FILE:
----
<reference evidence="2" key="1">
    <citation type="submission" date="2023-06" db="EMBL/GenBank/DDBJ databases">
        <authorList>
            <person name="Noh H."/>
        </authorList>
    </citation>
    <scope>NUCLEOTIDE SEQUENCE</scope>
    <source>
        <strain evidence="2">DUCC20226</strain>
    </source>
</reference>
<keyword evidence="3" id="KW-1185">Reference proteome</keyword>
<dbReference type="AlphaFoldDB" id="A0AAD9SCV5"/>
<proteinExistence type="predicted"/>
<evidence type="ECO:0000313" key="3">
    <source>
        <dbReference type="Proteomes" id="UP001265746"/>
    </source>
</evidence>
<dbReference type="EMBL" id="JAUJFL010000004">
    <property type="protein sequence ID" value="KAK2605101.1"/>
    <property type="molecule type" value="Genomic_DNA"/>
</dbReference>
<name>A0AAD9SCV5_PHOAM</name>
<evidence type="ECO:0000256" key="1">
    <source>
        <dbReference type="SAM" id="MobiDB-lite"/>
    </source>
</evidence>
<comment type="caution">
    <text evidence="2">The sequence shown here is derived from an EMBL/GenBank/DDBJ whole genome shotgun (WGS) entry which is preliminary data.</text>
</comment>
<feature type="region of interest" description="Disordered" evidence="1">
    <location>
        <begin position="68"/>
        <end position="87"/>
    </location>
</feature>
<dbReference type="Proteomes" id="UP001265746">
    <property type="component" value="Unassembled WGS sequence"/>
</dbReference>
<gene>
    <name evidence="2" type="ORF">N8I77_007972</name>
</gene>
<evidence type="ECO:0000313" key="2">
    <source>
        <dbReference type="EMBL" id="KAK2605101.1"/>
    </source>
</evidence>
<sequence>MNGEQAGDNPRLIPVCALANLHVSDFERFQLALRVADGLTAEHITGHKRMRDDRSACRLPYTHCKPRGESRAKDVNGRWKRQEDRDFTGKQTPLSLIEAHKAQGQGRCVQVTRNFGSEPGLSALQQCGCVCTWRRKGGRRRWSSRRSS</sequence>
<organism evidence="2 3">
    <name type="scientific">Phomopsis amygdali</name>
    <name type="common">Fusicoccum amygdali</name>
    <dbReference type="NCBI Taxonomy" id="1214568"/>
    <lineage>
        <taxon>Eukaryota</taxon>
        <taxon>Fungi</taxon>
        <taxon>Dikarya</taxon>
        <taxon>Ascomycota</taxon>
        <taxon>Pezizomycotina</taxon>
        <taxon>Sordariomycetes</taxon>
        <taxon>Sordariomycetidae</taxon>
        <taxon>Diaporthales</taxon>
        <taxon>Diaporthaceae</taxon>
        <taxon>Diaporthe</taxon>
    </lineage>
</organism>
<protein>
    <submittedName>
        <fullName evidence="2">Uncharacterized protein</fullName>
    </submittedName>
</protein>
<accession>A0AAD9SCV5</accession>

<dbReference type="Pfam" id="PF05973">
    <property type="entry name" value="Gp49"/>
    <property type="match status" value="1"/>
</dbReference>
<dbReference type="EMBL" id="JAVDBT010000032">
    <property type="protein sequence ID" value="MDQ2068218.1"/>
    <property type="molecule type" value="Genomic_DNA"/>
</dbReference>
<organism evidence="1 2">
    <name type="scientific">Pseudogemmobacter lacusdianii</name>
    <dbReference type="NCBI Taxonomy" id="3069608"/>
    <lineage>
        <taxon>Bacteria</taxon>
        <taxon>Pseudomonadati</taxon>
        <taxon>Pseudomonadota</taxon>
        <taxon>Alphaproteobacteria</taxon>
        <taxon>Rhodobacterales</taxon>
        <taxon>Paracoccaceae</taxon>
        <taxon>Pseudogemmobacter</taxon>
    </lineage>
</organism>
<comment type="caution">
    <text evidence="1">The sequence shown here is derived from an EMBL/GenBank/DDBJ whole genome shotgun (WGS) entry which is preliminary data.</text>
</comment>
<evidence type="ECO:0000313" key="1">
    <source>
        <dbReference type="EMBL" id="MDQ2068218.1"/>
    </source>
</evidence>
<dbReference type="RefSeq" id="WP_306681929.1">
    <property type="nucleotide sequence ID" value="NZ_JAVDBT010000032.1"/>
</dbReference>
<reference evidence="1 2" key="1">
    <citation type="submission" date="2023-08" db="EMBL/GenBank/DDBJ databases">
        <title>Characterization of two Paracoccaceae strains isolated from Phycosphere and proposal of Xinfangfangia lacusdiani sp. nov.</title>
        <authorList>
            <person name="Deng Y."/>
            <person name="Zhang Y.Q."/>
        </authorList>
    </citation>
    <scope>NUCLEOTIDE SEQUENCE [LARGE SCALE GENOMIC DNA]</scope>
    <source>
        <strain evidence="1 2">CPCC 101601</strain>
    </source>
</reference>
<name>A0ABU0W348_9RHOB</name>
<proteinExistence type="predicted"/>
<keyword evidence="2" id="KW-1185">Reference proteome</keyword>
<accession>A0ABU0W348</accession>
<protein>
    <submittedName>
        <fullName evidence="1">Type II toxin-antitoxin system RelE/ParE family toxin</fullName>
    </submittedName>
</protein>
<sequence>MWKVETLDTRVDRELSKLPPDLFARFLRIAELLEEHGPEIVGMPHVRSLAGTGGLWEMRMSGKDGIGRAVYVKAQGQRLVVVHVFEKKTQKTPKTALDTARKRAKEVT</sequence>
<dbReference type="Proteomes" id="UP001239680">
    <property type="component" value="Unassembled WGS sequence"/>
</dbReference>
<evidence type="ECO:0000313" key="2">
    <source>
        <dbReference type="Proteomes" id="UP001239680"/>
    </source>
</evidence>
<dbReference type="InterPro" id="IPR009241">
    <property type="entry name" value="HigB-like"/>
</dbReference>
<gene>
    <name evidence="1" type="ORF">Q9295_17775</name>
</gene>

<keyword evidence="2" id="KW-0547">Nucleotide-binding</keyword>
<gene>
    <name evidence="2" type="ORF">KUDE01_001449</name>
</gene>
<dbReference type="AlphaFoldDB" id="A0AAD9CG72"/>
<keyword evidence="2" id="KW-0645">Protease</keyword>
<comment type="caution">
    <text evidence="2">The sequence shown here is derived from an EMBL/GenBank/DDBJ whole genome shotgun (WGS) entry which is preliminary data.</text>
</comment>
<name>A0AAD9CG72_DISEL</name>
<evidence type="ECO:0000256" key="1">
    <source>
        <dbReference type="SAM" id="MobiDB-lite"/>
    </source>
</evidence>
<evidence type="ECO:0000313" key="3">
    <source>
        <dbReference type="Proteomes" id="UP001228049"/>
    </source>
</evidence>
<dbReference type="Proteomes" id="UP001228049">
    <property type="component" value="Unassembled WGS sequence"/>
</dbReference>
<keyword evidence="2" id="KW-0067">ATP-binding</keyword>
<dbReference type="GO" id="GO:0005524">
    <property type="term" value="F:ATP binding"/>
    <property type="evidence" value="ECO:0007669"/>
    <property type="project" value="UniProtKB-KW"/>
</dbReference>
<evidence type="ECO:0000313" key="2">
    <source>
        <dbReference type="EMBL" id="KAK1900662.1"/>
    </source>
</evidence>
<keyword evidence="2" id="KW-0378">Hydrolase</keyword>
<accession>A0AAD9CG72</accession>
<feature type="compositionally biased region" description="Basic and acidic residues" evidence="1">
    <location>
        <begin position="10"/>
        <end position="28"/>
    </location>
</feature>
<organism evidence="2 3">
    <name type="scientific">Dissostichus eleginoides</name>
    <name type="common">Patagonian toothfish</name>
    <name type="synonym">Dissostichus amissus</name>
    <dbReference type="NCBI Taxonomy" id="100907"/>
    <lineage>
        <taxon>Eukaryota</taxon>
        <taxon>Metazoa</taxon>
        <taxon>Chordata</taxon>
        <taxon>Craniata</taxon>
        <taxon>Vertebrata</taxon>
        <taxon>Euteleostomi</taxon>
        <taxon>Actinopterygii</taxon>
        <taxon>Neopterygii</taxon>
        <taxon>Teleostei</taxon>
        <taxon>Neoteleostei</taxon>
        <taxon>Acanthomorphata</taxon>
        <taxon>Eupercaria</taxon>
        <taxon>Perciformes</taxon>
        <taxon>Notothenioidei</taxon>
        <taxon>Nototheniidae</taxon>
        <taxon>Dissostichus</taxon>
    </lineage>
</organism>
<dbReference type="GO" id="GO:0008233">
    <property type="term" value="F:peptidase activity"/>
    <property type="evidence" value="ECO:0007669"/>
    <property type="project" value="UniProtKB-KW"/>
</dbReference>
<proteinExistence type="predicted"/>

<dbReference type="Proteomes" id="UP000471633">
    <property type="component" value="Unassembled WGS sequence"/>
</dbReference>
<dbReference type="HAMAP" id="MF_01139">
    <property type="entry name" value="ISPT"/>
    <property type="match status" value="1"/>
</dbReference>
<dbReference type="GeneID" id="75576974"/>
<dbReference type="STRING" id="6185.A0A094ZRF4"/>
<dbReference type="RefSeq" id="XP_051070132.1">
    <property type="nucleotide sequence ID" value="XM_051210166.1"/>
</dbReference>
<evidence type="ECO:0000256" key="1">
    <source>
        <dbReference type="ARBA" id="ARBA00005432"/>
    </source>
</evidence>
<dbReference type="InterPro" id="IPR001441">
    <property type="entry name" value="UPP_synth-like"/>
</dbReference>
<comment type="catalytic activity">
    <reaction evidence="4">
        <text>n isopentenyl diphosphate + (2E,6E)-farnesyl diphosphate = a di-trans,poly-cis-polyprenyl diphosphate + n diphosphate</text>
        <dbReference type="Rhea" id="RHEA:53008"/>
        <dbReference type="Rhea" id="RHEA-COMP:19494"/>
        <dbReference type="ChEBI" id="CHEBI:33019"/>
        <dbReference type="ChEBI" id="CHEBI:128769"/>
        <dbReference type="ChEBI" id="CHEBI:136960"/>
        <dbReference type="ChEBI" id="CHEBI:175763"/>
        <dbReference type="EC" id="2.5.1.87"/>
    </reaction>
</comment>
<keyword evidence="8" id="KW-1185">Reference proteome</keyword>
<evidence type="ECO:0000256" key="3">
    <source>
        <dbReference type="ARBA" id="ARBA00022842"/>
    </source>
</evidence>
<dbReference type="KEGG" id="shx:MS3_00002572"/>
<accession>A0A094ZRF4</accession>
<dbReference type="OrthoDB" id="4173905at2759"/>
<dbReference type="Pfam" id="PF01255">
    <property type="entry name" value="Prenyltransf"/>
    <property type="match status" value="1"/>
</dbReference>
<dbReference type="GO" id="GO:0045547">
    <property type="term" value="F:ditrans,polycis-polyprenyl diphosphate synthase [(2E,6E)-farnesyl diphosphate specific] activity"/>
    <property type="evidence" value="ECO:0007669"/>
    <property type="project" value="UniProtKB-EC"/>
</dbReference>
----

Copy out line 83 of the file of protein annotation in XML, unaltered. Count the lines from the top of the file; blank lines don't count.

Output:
    <name type="scientific">Pseudogemmobacter lacusdianii</name>